Wednesday Jan 30, 201304:17 PM GMT
Greek protesters storm govt. building in Athens, plan strike
Protesters clash with riot police outside the Labour Ministry in Athens on January 30, 2013.
Protesters clash with riot police outside the Labour Ministry in Athens on January 30, 2013.A protester lays on the street outside the Labor Ministry in Athens on January 30, 2013.
Protesters clash with riot police outside the Labour Ministry in Athens on January 30, 2013.
Protesters have forced their way into a government building in the Greek capital Athens amid plans to stage a 24-hour anti-austerity strike.


At least one person suffered injuries after around 30 protesters stormed the Labor Ministry building of Yiannis Vroutsis in central Athens on Wednesday.

Police used tear gas to disperse the protesters and arrested 20 people in the demonstration organized by a Communist-backed labor union.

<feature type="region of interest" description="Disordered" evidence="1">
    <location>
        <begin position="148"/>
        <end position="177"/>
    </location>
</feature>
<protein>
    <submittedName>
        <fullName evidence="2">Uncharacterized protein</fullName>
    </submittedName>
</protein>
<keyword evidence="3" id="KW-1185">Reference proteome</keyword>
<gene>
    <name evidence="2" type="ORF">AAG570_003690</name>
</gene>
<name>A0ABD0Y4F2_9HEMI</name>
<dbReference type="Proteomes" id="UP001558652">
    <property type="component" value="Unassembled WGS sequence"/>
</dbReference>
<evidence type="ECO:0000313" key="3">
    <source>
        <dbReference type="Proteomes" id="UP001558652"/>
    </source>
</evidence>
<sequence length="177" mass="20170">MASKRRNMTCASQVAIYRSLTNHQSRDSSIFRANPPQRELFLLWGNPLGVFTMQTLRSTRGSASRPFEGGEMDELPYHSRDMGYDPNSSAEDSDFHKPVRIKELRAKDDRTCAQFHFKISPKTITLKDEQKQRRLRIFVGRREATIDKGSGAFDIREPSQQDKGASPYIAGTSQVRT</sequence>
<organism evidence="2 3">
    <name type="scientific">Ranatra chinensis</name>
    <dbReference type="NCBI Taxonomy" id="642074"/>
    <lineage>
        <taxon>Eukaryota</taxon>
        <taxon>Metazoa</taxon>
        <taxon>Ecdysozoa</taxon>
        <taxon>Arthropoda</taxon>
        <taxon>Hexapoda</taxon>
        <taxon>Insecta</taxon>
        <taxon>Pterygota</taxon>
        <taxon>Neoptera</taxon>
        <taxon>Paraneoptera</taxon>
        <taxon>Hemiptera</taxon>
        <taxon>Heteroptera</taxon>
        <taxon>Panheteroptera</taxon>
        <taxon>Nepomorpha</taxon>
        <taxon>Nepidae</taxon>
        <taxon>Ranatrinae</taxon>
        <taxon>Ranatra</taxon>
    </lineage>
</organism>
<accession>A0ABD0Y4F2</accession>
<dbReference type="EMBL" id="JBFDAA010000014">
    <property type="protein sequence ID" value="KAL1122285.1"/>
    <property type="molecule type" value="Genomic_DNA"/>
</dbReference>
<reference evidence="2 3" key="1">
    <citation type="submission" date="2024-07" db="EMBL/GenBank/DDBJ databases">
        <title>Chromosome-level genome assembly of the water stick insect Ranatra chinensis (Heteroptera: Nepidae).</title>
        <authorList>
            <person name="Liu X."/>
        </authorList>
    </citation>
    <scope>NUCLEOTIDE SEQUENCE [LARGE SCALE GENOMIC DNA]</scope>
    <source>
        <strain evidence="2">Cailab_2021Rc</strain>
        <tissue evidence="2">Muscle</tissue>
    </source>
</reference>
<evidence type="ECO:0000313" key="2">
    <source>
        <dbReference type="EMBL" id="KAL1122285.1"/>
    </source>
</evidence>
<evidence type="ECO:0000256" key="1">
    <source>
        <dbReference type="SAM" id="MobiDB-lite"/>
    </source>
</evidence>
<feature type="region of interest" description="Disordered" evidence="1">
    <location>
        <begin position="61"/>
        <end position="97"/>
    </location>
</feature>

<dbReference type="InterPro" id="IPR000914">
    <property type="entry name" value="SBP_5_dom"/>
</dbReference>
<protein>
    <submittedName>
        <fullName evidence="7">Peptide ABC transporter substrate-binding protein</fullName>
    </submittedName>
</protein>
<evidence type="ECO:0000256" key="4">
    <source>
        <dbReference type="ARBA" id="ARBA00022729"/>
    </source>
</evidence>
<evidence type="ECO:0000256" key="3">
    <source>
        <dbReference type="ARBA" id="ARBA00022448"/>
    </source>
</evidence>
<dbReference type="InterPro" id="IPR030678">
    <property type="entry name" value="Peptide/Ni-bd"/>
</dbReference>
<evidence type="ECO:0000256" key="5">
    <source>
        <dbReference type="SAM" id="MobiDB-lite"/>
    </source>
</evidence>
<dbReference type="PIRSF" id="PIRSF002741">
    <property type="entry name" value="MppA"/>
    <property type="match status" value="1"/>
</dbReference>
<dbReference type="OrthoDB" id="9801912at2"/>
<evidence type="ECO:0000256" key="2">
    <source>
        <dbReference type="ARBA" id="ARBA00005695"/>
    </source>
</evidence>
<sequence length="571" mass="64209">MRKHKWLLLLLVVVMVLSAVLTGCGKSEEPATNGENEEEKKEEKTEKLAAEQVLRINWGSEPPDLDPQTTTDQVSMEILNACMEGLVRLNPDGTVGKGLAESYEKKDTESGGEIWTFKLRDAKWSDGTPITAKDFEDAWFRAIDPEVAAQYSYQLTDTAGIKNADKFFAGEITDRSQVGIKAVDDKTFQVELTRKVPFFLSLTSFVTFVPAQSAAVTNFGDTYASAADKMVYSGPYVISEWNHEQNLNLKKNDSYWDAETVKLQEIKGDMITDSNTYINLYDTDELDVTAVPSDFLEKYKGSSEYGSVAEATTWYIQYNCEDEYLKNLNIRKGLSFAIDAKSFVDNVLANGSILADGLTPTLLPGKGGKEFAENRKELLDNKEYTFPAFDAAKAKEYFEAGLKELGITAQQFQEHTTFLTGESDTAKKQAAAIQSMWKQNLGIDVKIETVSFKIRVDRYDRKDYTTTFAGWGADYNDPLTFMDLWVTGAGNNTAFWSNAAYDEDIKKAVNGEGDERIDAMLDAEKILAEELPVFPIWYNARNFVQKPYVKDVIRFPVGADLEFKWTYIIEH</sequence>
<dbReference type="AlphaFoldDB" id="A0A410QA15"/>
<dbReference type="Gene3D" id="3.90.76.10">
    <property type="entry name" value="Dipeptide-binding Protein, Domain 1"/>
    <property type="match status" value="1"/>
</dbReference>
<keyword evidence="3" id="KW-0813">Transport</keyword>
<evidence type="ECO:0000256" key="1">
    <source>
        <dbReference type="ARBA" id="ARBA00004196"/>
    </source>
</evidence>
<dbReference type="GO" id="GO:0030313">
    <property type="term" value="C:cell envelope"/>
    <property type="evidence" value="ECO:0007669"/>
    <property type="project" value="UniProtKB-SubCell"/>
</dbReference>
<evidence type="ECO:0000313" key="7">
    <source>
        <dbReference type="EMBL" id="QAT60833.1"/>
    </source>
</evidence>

Members of the union urge the government to sack the planned reforms to the country’s pension and income contribution system as the eurozone creditors and the International Monetary Fund (IMF) tighten the leash on Athens’ expenditure.

Transport workers and other state employees are set to stage a 24-hour strike on Thursday to push the government to reconsider the measures that have rocked the country.


Protesters in the Thursday walkout intend to abandon ferries at ports countrywide, as well as disrupt the bus and rail services in the Greek capital.

The Greek government has made a 25 percent cut to the wages of public sector workers earlier in January, which had sparked a 10-day strike from Athens Metro workers that ended on Friday and caused havoc to the system’s 1.1 million daily commuters.

Athens took stern action against the metro workers’ strike by declaring civil mobilization on the protest after a court ruled the demonstrations illegal. The government threatened to fire the workers unless they came back to work.

The rounds of tax hikes and spending cuts, introduced since mid-2010, have deepened hardships for the Greeks, leading to protests across the debt-ridden country.

GVN/JR
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